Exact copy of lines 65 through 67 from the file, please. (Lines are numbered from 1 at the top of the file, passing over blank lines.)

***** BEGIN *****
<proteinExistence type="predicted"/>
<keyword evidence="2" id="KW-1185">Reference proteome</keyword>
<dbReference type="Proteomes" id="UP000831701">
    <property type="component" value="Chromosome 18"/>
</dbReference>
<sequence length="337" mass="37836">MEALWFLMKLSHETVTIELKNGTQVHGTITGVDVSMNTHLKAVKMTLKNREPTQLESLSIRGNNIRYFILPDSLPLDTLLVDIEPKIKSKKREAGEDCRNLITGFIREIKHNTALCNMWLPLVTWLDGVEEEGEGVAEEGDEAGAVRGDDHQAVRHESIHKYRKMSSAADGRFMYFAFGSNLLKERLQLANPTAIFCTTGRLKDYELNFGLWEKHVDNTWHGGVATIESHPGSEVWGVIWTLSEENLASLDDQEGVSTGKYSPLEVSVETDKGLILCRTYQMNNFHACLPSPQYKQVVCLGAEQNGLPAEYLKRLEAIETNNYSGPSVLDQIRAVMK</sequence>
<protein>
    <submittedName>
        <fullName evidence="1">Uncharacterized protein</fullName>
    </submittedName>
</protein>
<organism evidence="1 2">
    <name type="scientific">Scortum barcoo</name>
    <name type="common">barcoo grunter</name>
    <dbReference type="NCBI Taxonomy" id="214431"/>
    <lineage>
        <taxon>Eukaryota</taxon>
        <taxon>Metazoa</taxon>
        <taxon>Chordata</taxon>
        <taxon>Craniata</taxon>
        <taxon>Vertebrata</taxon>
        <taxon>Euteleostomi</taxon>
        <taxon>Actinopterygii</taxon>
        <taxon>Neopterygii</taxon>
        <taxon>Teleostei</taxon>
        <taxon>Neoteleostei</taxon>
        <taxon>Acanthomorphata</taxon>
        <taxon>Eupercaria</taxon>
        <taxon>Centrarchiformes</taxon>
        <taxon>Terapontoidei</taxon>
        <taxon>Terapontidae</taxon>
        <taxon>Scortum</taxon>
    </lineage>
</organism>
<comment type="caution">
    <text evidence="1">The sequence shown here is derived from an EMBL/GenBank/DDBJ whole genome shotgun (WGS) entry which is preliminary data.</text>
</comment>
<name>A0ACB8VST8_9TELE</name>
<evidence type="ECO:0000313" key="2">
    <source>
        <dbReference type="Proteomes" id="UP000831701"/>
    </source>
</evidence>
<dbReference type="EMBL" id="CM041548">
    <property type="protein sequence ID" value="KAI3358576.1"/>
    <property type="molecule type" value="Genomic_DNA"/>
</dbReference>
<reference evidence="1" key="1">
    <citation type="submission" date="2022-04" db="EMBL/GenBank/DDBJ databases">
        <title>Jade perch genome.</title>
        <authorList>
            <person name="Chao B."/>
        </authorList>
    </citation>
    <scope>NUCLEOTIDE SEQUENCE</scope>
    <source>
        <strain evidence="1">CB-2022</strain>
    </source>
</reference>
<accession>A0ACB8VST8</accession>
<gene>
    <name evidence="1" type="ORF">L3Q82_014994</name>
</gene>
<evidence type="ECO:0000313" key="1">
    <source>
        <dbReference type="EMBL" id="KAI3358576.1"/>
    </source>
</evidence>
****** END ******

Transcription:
    <source>
        <dbReference type="EMBL" id="KAI3358576.1"/>
    </source>